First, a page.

Way back in the day there were rules around the colours that we were allowed to put together, and in particular those that we were not.  Remember the saying ‘blue and green should never be seen’ or ‘red and green should only be seen on an Irish queen” and don’t even go there with black and navy, our mothers would be horrified.

Well, we might cop a bit of backlash over this, but we want you to make your own rules and mix whatever colours take your fancy. Let’s take it a step further and extend it to patterns as well – we’re playing hard and you’re going to win.

We are of the view that we all should be expressing our own unique styles and individuality and not be dictated to by rules or trends and least of all, by a so-called stylist or designer like us or any. Our job is to help you express your style and guide you to make it work fabulously for you.

Let’s open this discussion to any room in your house, as the same colour and pattern practices can apply. We’ll start with colours and then work our way through patterns. 

The most important step for colours to work together is to use each colour at least twice in a space/room. It doesn’t need to be applied all over the room, and that’s especially true when you’re including a stand out colour, for instance a bright pink.  

We had that situation in the master bedroom of the house we presented on the Block this year. The colour palate of the room was predominately sage greens with sandy greys through to warm whites, a very neutral look that worked well for this home.  The odd colour came in from a largish piece of original art that was multiple shades of pink. Without anchoring this big splash of pink it felt a little at odds with what was going on.  We added pink with a throw on the bed, flowers on the bedside table and even a pink chair in the walk-in robe, and just like that, the pink addition was accepted and a pop the room embraced.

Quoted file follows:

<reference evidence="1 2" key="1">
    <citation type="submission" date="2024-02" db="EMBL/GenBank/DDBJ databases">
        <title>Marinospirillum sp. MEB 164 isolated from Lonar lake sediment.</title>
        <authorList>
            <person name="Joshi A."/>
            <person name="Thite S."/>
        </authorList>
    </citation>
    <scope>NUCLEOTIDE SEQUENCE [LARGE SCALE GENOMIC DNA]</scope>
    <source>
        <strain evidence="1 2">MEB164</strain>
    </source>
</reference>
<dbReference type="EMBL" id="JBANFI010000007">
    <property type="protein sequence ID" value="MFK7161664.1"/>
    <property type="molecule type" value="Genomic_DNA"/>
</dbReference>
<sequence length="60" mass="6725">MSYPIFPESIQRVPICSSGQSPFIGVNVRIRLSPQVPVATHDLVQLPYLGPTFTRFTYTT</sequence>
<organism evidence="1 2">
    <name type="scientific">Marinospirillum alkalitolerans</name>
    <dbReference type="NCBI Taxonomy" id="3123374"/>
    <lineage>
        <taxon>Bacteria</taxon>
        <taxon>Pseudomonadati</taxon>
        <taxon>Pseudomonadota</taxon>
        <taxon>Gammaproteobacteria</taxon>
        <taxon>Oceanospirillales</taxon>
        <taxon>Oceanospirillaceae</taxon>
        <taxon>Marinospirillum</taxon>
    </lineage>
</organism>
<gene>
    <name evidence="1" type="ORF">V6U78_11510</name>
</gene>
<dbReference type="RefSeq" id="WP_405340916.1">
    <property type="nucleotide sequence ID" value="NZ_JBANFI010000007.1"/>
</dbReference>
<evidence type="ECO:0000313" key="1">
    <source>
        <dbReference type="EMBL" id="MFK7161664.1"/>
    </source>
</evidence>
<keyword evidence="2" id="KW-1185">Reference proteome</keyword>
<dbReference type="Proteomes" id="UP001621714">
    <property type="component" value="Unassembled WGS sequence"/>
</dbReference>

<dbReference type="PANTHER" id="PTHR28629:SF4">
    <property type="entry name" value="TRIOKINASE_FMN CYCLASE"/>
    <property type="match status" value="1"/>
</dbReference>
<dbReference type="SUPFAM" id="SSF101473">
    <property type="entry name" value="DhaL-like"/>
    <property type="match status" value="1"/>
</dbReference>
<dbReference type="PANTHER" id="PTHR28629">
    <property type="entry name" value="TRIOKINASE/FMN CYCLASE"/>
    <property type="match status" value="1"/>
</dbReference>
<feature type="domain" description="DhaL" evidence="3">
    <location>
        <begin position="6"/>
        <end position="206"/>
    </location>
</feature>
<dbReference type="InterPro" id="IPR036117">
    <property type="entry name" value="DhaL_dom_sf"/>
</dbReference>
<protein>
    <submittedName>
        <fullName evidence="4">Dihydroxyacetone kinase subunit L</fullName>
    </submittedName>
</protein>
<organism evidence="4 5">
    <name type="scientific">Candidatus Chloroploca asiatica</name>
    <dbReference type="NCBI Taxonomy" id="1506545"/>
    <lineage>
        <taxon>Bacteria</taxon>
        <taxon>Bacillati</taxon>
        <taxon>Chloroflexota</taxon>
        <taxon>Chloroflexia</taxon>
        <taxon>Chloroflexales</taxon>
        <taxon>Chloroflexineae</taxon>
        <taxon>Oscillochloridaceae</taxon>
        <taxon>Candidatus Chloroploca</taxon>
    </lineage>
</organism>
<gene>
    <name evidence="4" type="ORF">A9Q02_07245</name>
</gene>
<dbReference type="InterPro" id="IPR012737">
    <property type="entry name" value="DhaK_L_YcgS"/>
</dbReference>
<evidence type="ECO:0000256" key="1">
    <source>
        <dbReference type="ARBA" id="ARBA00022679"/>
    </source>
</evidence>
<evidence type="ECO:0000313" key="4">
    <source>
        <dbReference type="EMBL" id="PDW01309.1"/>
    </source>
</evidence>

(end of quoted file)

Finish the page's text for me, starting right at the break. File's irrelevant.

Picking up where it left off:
Mixing patterns can be the trickiest to deal with, but if you get the balance right, they can add a subtle or a fabulously loud slice of wow. The contrasting pattern stakes are higher than playing with colour alone, applied well it can seriously work, likewise getting it wrong can be a bit of a hot mess.

It really isn’t that complicated but it’s kind of hard to describe without playing with examples, so bear with us while we try to explain.  Let’s talk it through as though we were styling a living room. We’ll assume the major furnishings (couch, arm chairs, coffee and side tables) are relatively neutral. 

Once you have worked out the colours you want to apply we can start to play with patterns. Just for fun, let’s say the colours we are playing with are pink, green, orange and blue, and the shade of each of these colours will remain the same through the whole styling story of the room.  In each of the patterns we use we need at least 2 of these four colours included.  The simplest method for success is to use a mix of geometric patterns with more fluid patterns like florals, paisleys, or even animal prints and include a block colour or two out of our selection as well.  

We’ll start with dressing the couch. We’ll have two plain pink cushions, a check cushion in green and blue, two floral cushions with all four colours and a throw in orange. You could have a feature wallpaper but we’d suggest using the colours in more muted tones or alternately a piece or décor art doing the same job. Lampshades can be added using a couple of the colours or even a block – it’s up to you now, you’ve got this.

If it feels a bit overwhelming to start this tricky game with a room in the house, try it with an outfit, wear it out, if you get more compliments than usual, our bet is, you’ve got the colours and pattern game sorted. 

June 15, 2022 — Mark McKie

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